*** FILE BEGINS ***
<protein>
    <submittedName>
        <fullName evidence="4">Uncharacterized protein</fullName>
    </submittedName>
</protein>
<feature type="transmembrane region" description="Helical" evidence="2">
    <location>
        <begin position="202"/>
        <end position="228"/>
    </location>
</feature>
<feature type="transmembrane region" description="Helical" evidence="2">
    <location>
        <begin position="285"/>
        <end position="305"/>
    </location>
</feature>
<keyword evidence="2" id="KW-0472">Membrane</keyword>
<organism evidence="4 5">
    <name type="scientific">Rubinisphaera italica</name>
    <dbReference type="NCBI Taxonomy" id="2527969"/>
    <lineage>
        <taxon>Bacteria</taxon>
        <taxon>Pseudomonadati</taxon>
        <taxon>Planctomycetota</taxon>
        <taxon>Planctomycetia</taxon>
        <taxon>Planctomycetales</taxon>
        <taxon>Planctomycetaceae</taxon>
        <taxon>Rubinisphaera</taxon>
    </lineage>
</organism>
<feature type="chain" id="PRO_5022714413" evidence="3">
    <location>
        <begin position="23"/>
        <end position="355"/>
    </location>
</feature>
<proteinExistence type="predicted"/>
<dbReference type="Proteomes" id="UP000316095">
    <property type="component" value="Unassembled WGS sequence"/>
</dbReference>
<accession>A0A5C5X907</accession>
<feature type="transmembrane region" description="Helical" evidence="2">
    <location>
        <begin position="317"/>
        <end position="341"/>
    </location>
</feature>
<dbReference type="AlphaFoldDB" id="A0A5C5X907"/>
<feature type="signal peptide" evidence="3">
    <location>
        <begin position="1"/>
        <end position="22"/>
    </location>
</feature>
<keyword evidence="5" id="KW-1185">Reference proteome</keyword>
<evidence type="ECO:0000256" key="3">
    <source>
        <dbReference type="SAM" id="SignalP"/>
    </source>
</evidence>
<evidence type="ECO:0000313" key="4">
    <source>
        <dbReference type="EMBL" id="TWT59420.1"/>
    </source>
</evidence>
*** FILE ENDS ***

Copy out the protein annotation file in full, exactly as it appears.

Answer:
<protein>
    <submittedName>
        <fullName evidence="4">Uncharacterized protein</fullName>
    </submittedName>
</protein>
<feature type="transmembrane region" description="Helical" evidence="2">
    <location>
        <begin position="202"/>
        <end position="228"/>
    </location>
</feature>
<feature type="transmembrane region" description="Helical" evidence="2">
    <location>
        <begin position="285"/>
        <end position="305"/>
    </location>
</feature>
<keyword evidence="2" id="KW-0472">Membrane</keyword>
<organism evidence="4 5">
    <name type="scientific">Rubinisphaera italica</name>
    <dbReference type="NCBI Taxonomy" id="2527969"/>
    <lineage>
        <taxon>Bacteria</taxon>
        <taxon>Pseudomonadati</taxon>
        <taxon>Planctomycetota</taxon>
        <taxon>Planctomycetia</taxon>
        <taxon>Planctomycetales</taxon>
        <taxon>Planctomycetaceae</taxon>
        <taxon>Rubinisphaera</taxon>
    </lineage>
</organism>
<feature type="chain" id="PRO_5022714413" evidence="3">
    <location>
        <begin position="23"/>
        <end position="355"/>
    </location>
</feature>
<proteinExistence type="predicted"/>
<dbReference type="Proteomes" id="UP000316095">
    <property type="component" value="Unassembled WGS sequence"/>
</dbReference>
<accession>A0A5C5X907</accession>
<feature type="transmembrane region" description="Helical" evidence="2">
    <location>
        <begin position="317"/>
        <end position="341"/>
    </location>
</feature>
<dbReference type="AlphaFoldDB" id="A0A5C5X907"/>
<feature type="signal peptide" evidence="3">
    <location>
        <begin position="1"/>
        <end position="22"/>
    </location>
</feature>
<keyword evidence="5" id="KW-1185">Reference proteome</keyword>
<evidence type="ECO:0000256" key="3">
    <source>
        <dbReference type="SAM" id="SignalP"/>
    </source>
</evidence>
<evidence type="ECO:0000313" key="4">
    <source>
        <dbReference type="EMBL" id="TWT59420.1"/>
    </source>
</evidence>